This article was originally published in the November/December 2015 issue of Our Town Magazine.
Story and photos by Gabrielle Calise
The Gainesville rock band may have only existed since this January, but the chemistry that comes with being old friends gives them the sound of a group that’s been together for far longer.
Singer and guitarist Mark Archer has known fiddle player Andrew Cook since 2001 and has been playing music with bassist Haze Brown for the past two decades.
At the beginning of 2015, the friends joined together with drummer Damian Caraballo to form The Thin Skins. In just a handful of weeks, the band came up with a few songs before before debuting at Loosey’s in downtown Gainesville.
“The first gig we had, we only practiced three times before,” said Archer. “But we killed it.”
Since then, The Thin Skins have been playing shows in Gainesville about once a month. Even though each band member has experience on the road, the group has yet to go on tour.
“It’s harder when you’re grown up,” said drummer Damian Caraballo.
As much as each member enjoys playing live music, other priorities have to come first. Members of the group work day jobs ranging from making tempeh to doing IT for charter schools to working as a USDA entomology agent.
Family commitments are even more important than work. The band recently put music on hold during the summer after Caraballo had a baby and Archer got married.
After the break, The Thin Skins bounced back to perform a free show at Loosey’s in September. The band also played a set on Halloween at First Magnitude Brewery during The Fest, Gainesville’s annual three-day punk rock festival.
Next, the band hopes to hit the studio to record new music. The Thin Skins only have a handful of songs uploaded to their Bandcamp page right now, but that may change soon. Archer said he hopes to pump out enough tracks for a full-length album, hopefully within the next six months.
“The last few months have sparked creativity,” he said.
Archer is the one behind most of the songwriting. He relies on a voice recorder to capture the ideas that pop into his head at inopportune times.
“Seven times out of ten, it’s either in the car or waking up in the middle of the night,” he said. “I’ll just whisper it quiet enough so that my wife doesn’t hear it into my little voice recorder.”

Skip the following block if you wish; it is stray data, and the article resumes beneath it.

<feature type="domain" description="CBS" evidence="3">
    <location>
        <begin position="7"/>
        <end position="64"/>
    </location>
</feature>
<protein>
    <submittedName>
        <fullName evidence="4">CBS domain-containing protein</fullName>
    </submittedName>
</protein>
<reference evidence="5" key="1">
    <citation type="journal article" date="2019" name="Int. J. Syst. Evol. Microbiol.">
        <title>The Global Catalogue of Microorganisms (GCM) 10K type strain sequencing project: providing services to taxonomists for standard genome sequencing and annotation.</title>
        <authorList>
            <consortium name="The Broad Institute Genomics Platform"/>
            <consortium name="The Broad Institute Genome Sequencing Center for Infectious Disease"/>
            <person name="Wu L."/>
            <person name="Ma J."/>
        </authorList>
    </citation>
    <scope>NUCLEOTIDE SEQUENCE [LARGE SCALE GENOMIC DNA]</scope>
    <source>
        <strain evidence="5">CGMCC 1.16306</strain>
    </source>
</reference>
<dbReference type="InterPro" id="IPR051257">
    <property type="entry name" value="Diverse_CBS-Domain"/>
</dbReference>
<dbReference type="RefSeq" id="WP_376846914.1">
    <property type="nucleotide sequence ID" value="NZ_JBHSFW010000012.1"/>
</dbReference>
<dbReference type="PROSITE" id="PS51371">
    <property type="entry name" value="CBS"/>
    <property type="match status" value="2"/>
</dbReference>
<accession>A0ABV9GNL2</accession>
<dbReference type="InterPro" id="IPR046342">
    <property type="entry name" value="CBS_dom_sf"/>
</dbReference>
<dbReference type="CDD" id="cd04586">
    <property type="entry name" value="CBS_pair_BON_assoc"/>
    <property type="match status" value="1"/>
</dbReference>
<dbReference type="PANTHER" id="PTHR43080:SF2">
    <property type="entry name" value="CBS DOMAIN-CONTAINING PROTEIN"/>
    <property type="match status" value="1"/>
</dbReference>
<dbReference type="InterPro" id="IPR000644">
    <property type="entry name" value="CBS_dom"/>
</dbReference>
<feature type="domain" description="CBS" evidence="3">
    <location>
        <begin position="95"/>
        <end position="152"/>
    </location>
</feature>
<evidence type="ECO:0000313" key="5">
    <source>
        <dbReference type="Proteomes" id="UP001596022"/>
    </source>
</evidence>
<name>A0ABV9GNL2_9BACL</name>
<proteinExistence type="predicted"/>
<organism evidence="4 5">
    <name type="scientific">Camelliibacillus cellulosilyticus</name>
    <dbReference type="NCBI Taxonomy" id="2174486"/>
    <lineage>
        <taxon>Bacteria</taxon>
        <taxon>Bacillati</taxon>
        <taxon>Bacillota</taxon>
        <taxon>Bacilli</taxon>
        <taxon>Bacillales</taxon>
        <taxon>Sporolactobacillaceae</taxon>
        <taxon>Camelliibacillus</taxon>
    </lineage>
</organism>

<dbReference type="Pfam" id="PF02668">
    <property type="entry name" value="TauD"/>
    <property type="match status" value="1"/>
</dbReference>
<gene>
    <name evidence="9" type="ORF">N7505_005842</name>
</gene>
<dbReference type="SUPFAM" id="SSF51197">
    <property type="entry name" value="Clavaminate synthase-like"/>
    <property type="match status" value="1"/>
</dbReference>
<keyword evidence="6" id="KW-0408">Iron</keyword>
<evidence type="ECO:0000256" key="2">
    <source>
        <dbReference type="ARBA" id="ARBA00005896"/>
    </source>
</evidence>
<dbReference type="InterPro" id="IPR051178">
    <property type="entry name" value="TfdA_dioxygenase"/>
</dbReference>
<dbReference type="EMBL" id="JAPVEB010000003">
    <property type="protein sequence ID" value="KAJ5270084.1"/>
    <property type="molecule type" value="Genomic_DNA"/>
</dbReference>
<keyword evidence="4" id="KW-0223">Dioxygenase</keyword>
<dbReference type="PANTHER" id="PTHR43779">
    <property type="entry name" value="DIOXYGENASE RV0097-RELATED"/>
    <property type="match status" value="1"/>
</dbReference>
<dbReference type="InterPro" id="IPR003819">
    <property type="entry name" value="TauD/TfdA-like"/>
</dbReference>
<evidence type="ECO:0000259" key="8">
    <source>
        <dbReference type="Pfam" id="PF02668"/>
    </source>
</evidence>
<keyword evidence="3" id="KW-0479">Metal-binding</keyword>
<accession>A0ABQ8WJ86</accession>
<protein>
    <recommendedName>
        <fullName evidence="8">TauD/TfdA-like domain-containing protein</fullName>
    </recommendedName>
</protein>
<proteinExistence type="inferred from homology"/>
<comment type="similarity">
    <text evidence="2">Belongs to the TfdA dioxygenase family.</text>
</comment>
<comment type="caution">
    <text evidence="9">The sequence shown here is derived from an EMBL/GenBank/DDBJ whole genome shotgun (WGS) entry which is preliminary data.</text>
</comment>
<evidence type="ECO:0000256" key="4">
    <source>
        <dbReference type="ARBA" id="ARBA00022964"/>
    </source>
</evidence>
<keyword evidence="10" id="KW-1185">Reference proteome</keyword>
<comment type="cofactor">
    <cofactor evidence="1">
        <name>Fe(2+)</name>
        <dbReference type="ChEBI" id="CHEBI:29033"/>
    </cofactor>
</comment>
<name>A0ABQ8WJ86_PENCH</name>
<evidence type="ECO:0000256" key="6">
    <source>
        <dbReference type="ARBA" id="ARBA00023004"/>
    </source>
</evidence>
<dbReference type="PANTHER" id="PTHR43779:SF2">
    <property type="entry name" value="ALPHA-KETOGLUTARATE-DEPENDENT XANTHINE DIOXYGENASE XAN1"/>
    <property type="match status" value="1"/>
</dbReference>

Archer develops the lyrics and builds the songs around his recorded melodies before bringing his ideas to the band.
“With these guys, it’s just so easy,” he said.
Each member brings years of experience playing in different bands around town. But the ease that comes with being in The Thin Skins comes from the chemistry that these old friends have had for much longer.
“These guys are my best friends and they’re so much fun to play with,” Brown said.
The Thin Skins is a different project from anything that the members have been in before. The band’s goal is more realistic this time, and the members are focusing on just having a good time doing what they enjoy.
“We’re just doing it because we love playing music together,” Caraballo said. “There’s no delusions of grandeur.”
The Thin Skins have a lot of fun when they play for other people, and it shows in their energetic live performances. Their genre is hard to pin down; Members of the band describe it as simply Gainesville rock n roll, but folk and blues elements permeate their songs.
“We don’t sound like anything I’ve known,” Archer said.
Even on the Sunday night of their show at Loosey’s in September, the group was able to draw an enthusiastic crowd. The Thin Skins started by playing fast and heavy. Cook’s fiddle cut in, sweet and sharp, past feet-stomping rhythms and Archer’s raw vocals. Even as they debut a brand new song that’s only been practiced a handful of times, The Thin Skins pull it off like a group that’s been together for far longer.
“We’re just old friends, we know how to play music with each other,” Archer said. “We’re just in it because we like it.”
“Not like,” Brown corrected him. “We love it.”
Author’s note: St. Augustine readers, The Thin Skins will be swinging through your neck of the woods on December 11. Check out the Facebook event here.
Do you play music in a band in Gainesville? Can you sing, whistle, play the ukulele or yodel? I probably want to feature you on Swamp Sounds. Email me at firstname.lastname@example.org or slide into my Twitter DMs @gabriellecalise.